The County: A spiky, lopsided Icelandic hymn to individualism
Review: There’s an uncomfortable Randian dimension to the gritty protagonist
Arndís Hrönn Egilsdóttir
Film Title: The County
Director: Grímur Hákonarson
Starring: Arndís Hrönn Egilsdóttir, Sveinn Ólafur Gunnarsson, Sigurður Sigurjónsson, Hinrik Ólafsson, Hannes Óli Ágústsson, Edda Björg Eyjólfsdóttir
Running Time: 92 min
After her husband’s suicide, Icelandic dairy farmer Inga (Arndís Hrönn Egilsdóttir) discovers that he had been secretly working for the local co-operative as an informant against those farmers who broke rank to sneak off to purchase goods elsewhere. Now struggling with bills and workload, Inga, who was hoping to sell the farm, becomes increasingly resentful of community arrangements.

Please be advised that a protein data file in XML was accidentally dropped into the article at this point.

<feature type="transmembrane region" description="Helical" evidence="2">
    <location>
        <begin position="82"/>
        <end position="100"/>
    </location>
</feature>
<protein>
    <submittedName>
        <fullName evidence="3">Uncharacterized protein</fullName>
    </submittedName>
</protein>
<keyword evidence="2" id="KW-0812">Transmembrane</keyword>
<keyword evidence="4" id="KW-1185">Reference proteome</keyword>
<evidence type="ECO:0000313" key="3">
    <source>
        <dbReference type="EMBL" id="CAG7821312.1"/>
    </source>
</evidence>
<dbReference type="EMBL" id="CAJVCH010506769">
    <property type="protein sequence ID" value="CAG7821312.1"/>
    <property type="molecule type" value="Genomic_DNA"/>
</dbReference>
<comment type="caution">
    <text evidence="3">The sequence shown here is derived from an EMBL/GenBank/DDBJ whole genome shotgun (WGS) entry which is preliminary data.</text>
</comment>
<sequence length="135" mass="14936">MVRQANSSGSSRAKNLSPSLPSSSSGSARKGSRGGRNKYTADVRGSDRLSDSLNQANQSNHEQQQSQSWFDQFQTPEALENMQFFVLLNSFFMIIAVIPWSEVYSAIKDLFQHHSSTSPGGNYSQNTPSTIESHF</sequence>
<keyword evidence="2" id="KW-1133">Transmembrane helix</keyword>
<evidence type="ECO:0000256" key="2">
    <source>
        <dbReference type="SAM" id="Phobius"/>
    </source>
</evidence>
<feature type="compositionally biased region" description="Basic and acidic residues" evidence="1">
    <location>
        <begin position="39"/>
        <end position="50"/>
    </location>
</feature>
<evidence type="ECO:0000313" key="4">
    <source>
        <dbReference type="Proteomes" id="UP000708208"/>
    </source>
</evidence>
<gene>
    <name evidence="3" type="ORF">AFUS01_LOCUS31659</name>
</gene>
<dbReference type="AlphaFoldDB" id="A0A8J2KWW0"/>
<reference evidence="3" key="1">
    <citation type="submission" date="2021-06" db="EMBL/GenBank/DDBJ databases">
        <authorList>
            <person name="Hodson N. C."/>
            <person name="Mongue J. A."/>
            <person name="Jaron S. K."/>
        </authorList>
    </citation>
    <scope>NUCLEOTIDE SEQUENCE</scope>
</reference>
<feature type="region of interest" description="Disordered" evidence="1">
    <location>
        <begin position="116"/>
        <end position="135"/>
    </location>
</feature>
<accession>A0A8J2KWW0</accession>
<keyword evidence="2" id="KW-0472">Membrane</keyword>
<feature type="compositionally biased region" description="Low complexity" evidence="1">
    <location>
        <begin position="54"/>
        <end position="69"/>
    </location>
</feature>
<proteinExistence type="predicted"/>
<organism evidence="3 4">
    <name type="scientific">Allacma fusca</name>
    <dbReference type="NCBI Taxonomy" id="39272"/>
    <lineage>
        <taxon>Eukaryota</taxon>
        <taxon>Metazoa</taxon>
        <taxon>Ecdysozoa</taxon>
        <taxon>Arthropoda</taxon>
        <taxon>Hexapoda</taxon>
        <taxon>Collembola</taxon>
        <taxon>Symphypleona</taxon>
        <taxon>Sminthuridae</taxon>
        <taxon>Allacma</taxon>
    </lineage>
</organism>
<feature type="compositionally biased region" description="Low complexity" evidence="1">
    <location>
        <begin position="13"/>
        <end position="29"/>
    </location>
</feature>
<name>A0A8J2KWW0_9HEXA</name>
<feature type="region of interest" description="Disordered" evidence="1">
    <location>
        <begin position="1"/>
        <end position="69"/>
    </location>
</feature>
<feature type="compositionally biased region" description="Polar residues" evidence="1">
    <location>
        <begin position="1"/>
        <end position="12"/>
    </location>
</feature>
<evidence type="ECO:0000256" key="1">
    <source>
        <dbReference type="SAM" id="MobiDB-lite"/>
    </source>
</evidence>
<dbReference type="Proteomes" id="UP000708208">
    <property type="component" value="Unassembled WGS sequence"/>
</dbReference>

Indignant and furious, she mounts a one-woman campaign against the co-op’s monopoly and, in particular, co-op head Eyjólfur (Sigurður Sigurjónsson). Her efforts start out as late-night scrawls on Facebook and steadily escalate into a national news story. And beyond.
There is some noticeable overlap between Inga and the dogged eco-terrorist heroine of last year’s Icelandic hit Woman at War. That film’s environmentalism, however, was a comparatively easy sell.
There’s an uncomfortable Randian dimension to the protagonist of Grímur Hákonarson’s follow-up to the marvellous Cannes prizewinner Rams. The right to trash community agreements and buy from Amazon is not the most popular hill to choose to die on, even when this spiky, lopsided hymn to individualism is punctuated by crowd-pleasing mischief.
Against the antics, and for all the grit and purpose in Egilsdóttir’s central performance, the latent objectivism of the project recalls the rather sinister mannerisms and red scare New Deal bashing of The Fountainhead (1949).
Still, Icelandic cinema is seldom short of fire and ice, and cinematographer Mart Taniel’s vistas are as breathtaking as they are remote.
Available to stream on Curzon Home Cinema from May 22nd